A servant announces that the Prince of Morocco will arrive the next day, but Portia is unimpressed with this news. She produces two letters: one to prove to Bassanio that she speaks the truth, and another that she miraculously found explaining that three of Antonio's ships have returned safe and sound, full of goods.
She asks to see the contract and defends Shylock's position: the flesh must be given. Old Gobbo should give him the present.
Gregory as Duke of Venice. She outsmarts him and has enough intelligence to understand contractual law.Shylock appears and accuses them of helping Jessica escape. Later on, he shows no mercy towards Antonio or Bassanio, even when presented with what is due to him, and offered twice that to cancel the contract. Portia cannot send anyone away who decides to try the caskets for her hand in marriage, and so it is not her choice anyway. She is sure that Lorenzo has saved her soul by converting her to Christianity. Bassanio is shocked to find it is the same ring! Jessica tells them that Shylock is extremely fixated on getting his penalty back, and there's probably no way that Shylock will back off. Whoever finds the picture is the most worthy and deserves Portia's hand. Antonio is ready to accept his sentence. A servant announces that the Prince of Morocco will arrive the next day, but Portia is unimpressed with this news. She wants to marry Lorenzo and become a Christian. Lancelet pretends his son is dead, before revealing that he is, in fact, Lancelet. He and Salerio are often seen together to serve the purpose of talking about Antonio or the events of the play offstage. Portia didn't like the suitors, and is extremely witty when she remarks on each of them, proving her intelligence. Bassanio won't give up the ring as his beloved wife gave it to him.
He speaks lovingly to Portia, but most of this is wrapped up in his own self importance, and so Portia isn't that unhappy when he fails to choose the right casket. Instead of moping around and feeling sorry for herself, Jessica takes her life into her own hands and elopes with Lorenzo, the man she loves, and becomes a Christian.However, through Shylock we hear that Antonio has consistently insulted and undermined Shylock in the market. The Merchant of Venice could be looked at as more tragic because of the negative intents from some of the characters in the play. Portia Melissa Miller is waiting to find out who her husband will be. Portia understands, but is sure that his wife would agree to give it away and that it is only an excuse to not give her the thing she wants the most. The Merchant of Venice has elements that make it a classic. According to the scroll he has judged on appearances and has lost his chance. He and Jessica put together a plan for her to escape, which he is a little nervous about because of her Judaism, but is more than happy to marry someone as beautiful, loyal and rich as her. But this could also be a false assumption, for although the Jews were forced to convert to Christianity to live in England, once they did they were generally left alone. Nerissa reminds her of Bassanio who visited the house when Portia's Father was still alive. A clerk, Nerissa disguised as a man, has arrived with a message from the lawyer Bellario. Lorenzo, Salerio and Jessica arrive. She hates living in his home and begs Lancelet to stay with her as he has made her life a bit more manageable. His marriage to Portia's servant, Nerissa, stands as further evidence that he might be a poorer man and with that generally comes poorer manners in this world. Portia and Nerissa are going to retire to a Monastery to pray for their husbands' safe return. The Duke grants Shylock mercy before Shylock can even begin to beg to show the differences between himself and Shylock.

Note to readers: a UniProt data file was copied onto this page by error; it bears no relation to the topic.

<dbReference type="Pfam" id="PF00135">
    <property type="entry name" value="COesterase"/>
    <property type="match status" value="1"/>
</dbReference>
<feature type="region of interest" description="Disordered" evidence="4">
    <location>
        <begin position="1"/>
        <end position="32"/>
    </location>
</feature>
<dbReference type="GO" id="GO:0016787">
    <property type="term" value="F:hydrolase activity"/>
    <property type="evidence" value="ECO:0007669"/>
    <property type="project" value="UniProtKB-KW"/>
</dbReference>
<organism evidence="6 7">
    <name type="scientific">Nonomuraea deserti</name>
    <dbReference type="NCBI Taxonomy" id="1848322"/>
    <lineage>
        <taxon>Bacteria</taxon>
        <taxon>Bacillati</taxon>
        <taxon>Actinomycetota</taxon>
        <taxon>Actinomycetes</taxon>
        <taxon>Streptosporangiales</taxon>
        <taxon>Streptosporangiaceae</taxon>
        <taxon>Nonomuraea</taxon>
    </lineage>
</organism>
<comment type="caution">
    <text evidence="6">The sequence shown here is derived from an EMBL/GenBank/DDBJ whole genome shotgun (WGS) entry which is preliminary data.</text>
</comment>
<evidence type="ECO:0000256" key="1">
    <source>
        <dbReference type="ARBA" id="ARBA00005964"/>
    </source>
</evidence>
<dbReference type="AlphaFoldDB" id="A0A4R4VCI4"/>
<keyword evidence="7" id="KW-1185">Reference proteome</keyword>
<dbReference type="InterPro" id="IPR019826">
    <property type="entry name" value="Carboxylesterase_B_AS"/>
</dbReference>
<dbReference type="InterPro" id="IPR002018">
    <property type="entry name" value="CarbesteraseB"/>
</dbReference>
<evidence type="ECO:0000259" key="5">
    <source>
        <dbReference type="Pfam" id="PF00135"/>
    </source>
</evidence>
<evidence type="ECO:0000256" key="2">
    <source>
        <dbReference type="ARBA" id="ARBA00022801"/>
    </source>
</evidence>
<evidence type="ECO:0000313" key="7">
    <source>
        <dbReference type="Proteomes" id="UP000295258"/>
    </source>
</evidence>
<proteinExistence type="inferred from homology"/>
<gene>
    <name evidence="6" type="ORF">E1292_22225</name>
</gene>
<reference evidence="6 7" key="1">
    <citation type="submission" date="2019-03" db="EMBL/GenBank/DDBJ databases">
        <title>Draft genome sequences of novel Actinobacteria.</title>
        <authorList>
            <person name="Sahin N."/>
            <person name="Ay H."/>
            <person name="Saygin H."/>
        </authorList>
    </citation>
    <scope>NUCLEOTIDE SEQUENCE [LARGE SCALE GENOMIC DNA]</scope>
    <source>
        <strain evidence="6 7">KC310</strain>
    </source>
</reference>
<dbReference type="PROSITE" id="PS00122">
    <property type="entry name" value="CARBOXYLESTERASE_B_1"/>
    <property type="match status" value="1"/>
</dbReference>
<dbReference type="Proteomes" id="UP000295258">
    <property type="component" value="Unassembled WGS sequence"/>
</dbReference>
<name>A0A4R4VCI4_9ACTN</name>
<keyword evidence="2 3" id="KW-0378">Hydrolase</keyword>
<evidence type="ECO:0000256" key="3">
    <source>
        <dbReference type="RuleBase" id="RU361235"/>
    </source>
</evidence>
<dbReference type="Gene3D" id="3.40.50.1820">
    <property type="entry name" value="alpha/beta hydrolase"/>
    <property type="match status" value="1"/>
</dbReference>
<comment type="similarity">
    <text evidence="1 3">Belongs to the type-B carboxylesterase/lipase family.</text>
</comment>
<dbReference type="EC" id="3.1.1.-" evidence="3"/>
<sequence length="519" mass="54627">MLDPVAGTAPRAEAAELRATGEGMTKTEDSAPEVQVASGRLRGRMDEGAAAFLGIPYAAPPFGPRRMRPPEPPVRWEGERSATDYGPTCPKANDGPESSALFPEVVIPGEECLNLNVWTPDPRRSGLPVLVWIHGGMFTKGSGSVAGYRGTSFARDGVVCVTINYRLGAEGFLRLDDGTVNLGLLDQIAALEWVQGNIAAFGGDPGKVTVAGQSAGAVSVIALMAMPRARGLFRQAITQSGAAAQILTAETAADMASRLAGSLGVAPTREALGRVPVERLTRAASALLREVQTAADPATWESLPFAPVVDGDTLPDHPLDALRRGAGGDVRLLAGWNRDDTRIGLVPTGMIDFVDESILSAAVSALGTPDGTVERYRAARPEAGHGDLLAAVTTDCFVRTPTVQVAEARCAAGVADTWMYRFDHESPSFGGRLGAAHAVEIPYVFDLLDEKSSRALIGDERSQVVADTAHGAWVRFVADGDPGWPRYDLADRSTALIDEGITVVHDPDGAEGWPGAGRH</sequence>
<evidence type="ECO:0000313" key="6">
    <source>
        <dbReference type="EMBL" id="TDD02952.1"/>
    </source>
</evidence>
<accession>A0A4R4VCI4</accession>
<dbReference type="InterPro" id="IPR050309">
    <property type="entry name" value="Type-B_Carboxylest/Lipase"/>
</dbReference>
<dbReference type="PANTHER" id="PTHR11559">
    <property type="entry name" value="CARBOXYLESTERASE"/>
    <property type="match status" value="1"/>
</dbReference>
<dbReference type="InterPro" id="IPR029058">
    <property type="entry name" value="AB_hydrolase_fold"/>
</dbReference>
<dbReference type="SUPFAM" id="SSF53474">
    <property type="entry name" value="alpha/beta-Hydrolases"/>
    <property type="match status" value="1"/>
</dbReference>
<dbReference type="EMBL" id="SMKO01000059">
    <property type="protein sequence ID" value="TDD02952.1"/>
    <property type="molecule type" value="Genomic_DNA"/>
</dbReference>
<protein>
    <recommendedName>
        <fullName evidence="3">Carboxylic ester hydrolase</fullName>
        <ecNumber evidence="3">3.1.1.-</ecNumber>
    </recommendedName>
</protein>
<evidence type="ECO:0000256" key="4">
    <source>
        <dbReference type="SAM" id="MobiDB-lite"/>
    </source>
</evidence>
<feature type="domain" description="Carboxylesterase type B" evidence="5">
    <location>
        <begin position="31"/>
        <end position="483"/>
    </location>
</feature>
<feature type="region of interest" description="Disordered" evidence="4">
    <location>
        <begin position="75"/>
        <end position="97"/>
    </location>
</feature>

Jessica, Shylock's daughter, doesn't want Lancelet to leave her. Old Gobbo is looking for his son, and for Shylock's home, so that he can give Shylock a present for continuing to keep Lancelet on as staff.
Usury …show more content… He is proud of his race, his religion but he is up against a Venetian society that is insufferable to the outsider.
A group of buffoons vie to marry the beautiful and wealthy Portia; women dress up as men and fool their betrothed; servants are willing accomplices in playful deceits. Tubal, Shylock's Jewish friend, appears.
Lancelet Gobbo, the Clown, wants to run away from Shylock's household, where he is a servant. He has been upset over his mistreatment by Christians, particularly Antonio, who have slandered his name in the business markets and harmed his money-lending business.